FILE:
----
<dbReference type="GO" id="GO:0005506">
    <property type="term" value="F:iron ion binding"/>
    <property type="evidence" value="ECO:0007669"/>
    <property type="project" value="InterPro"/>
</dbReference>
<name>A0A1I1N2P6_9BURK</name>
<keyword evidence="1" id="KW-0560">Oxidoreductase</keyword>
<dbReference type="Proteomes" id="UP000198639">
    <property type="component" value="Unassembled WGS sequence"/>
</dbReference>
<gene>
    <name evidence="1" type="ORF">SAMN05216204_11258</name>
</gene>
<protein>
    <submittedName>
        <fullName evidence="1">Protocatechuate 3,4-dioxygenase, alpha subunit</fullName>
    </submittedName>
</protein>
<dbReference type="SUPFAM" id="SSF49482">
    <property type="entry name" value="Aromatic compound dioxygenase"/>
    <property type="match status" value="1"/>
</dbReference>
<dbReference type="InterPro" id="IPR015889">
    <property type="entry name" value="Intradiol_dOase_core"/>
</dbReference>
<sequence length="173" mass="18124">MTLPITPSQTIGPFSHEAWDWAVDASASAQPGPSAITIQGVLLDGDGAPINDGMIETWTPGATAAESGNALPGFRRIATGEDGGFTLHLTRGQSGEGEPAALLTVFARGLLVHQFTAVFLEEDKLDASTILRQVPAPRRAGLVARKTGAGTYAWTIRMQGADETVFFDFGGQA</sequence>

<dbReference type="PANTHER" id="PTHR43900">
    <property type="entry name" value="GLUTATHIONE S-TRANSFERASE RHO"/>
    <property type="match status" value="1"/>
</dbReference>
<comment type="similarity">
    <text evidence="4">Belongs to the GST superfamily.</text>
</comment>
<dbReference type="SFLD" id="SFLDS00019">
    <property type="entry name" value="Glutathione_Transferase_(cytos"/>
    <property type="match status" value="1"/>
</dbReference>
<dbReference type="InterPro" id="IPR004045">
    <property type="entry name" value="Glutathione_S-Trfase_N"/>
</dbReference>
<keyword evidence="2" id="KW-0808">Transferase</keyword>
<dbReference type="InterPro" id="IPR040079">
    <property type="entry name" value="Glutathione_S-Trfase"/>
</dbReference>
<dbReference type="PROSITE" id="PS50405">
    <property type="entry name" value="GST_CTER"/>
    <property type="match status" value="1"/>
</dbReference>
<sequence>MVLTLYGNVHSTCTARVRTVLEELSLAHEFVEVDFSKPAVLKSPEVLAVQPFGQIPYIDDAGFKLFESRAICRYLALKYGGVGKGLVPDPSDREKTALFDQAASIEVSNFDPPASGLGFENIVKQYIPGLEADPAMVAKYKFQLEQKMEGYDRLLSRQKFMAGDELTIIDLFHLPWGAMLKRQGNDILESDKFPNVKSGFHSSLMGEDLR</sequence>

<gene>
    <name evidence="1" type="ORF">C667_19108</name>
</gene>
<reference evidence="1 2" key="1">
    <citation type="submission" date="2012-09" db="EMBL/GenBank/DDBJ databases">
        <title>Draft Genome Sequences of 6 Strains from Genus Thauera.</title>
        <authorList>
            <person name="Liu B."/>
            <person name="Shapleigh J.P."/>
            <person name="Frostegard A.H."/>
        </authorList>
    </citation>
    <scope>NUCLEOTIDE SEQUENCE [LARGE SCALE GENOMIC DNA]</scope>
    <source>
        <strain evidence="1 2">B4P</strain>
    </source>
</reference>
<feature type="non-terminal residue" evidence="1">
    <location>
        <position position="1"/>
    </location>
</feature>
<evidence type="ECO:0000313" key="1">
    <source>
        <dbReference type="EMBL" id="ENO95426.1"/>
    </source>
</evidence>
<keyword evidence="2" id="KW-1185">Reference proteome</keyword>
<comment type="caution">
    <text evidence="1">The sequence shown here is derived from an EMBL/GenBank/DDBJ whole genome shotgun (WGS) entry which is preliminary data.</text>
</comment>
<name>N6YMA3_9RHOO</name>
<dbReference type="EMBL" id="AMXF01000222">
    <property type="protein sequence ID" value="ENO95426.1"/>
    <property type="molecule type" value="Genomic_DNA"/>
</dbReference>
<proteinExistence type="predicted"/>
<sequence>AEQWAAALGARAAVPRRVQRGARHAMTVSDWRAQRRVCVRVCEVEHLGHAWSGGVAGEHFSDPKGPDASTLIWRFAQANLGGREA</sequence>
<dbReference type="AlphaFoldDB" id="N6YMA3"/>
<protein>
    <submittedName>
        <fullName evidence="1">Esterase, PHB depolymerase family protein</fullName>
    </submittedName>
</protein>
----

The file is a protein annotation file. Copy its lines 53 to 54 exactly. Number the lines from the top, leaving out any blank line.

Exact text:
<reference evidence="1 2" key="1">
    <citation type="submission" date="2012-09" db="EMBL/GenBank/DDBJ databases">